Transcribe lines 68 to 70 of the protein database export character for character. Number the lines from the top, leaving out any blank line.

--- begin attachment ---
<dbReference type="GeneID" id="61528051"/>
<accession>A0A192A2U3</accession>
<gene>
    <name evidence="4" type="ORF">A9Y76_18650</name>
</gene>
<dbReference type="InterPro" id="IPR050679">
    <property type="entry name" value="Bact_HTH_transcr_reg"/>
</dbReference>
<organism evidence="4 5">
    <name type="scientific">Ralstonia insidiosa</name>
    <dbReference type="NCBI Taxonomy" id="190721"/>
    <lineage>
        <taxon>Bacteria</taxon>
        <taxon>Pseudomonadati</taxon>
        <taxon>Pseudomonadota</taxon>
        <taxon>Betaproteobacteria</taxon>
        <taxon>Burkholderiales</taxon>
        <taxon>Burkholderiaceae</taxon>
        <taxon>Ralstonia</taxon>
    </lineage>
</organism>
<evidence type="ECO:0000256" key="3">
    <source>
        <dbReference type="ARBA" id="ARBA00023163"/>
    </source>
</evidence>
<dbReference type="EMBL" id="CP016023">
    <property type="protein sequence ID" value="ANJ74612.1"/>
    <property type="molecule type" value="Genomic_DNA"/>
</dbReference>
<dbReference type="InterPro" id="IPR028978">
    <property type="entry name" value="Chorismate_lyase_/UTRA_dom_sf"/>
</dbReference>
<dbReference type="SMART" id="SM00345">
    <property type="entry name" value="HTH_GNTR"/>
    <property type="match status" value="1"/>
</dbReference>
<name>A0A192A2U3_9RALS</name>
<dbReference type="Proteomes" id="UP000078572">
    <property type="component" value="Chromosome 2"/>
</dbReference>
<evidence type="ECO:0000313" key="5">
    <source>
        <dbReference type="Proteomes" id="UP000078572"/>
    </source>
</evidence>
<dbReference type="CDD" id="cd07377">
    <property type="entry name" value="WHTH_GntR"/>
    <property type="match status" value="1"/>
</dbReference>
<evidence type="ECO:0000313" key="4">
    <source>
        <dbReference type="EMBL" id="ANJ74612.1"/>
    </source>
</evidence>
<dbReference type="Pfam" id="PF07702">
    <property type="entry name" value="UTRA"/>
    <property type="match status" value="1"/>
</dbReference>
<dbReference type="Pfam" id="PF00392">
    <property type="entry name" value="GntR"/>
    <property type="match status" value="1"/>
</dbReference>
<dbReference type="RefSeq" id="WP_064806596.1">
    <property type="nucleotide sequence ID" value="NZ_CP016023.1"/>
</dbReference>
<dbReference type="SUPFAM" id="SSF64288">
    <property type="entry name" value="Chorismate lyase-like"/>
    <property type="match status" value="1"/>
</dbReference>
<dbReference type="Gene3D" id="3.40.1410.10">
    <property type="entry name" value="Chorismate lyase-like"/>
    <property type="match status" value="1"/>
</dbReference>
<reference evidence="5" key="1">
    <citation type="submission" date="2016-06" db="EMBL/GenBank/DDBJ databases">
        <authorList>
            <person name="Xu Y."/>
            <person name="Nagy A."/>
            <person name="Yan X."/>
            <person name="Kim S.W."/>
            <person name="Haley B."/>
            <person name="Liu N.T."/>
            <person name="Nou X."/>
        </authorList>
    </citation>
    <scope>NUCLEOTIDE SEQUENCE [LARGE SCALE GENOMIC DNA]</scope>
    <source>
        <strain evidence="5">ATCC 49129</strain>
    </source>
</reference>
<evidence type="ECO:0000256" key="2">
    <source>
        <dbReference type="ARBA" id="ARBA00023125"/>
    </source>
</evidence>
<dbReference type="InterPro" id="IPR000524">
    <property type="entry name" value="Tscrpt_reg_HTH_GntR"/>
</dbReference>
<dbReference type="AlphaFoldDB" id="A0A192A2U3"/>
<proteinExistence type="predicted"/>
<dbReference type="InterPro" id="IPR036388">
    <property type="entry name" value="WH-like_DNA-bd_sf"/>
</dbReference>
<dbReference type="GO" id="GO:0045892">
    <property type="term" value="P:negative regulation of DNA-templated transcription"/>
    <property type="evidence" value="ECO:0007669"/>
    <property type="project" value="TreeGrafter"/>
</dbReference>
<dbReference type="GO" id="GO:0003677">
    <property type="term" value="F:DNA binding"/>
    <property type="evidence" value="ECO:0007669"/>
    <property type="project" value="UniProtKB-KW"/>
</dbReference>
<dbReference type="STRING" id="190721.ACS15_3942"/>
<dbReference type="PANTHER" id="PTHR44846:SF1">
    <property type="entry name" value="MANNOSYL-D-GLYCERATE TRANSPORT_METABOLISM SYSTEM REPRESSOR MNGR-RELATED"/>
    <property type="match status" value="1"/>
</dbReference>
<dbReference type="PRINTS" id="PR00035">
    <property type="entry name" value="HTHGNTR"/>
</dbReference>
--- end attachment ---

    <property type="entry name" value="Chorismate lyase-like"/>
    <property type="match status" value="1"/>
</dbReference>